Houstonians vote to stop red-light cameras

HOUSTON With almost all of the city's precincts reporting, 52 percent voted to turn off the cameras being used document motorists who run red lights, with 48 percent voting to keep using them.

The vote comes four years after the first cameras were activated in Houston and results from a battle waged by three brothers under the banner "Citizens Against Red Light Cameras."

Numerous studies have, however, found a drop in collisions at intersections with cameras, partly because signs warning people of the cameras make them drive more carefully. However, Houston bail bondsman Michael Kubosh, who founded the anti-red light camera group, contends that the devices are a municipal shakedown of the city's motorists and have not been proved to be a life saver.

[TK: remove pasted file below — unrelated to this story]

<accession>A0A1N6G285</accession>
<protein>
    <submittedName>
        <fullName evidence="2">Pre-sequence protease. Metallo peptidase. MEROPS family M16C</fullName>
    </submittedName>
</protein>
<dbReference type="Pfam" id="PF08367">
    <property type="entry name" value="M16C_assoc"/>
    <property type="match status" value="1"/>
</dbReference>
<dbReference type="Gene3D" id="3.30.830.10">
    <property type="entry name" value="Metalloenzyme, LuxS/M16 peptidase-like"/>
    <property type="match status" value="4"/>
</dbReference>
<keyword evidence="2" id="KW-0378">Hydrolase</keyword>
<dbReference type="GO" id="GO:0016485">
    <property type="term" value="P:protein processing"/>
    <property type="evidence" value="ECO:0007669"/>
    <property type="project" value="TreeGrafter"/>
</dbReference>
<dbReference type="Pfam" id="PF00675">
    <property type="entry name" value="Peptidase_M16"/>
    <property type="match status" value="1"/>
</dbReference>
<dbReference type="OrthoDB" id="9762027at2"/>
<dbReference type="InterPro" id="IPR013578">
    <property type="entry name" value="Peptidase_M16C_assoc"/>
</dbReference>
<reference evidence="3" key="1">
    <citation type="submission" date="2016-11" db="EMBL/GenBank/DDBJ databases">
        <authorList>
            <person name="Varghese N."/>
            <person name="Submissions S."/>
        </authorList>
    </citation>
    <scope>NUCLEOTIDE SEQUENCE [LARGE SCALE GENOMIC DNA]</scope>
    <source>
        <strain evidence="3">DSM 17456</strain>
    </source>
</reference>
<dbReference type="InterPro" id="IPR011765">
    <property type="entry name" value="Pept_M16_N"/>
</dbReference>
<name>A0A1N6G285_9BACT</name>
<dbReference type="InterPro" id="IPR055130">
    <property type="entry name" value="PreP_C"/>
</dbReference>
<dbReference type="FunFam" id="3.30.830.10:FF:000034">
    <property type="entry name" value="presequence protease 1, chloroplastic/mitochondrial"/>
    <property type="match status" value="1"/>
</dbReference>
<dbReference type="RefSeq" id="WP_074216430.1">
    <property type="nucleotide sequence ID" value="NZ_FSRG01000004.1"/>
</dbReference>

Baytown voters get say on red light cameras

In Baytown, the red light camera question was reversed on the city's ballot. Proposition 1 asked if the city should be limited in how it uses red light cameras. Baytown voters overwhelmingly voted for Prop 1, meaning red light cameras need to be restricted.

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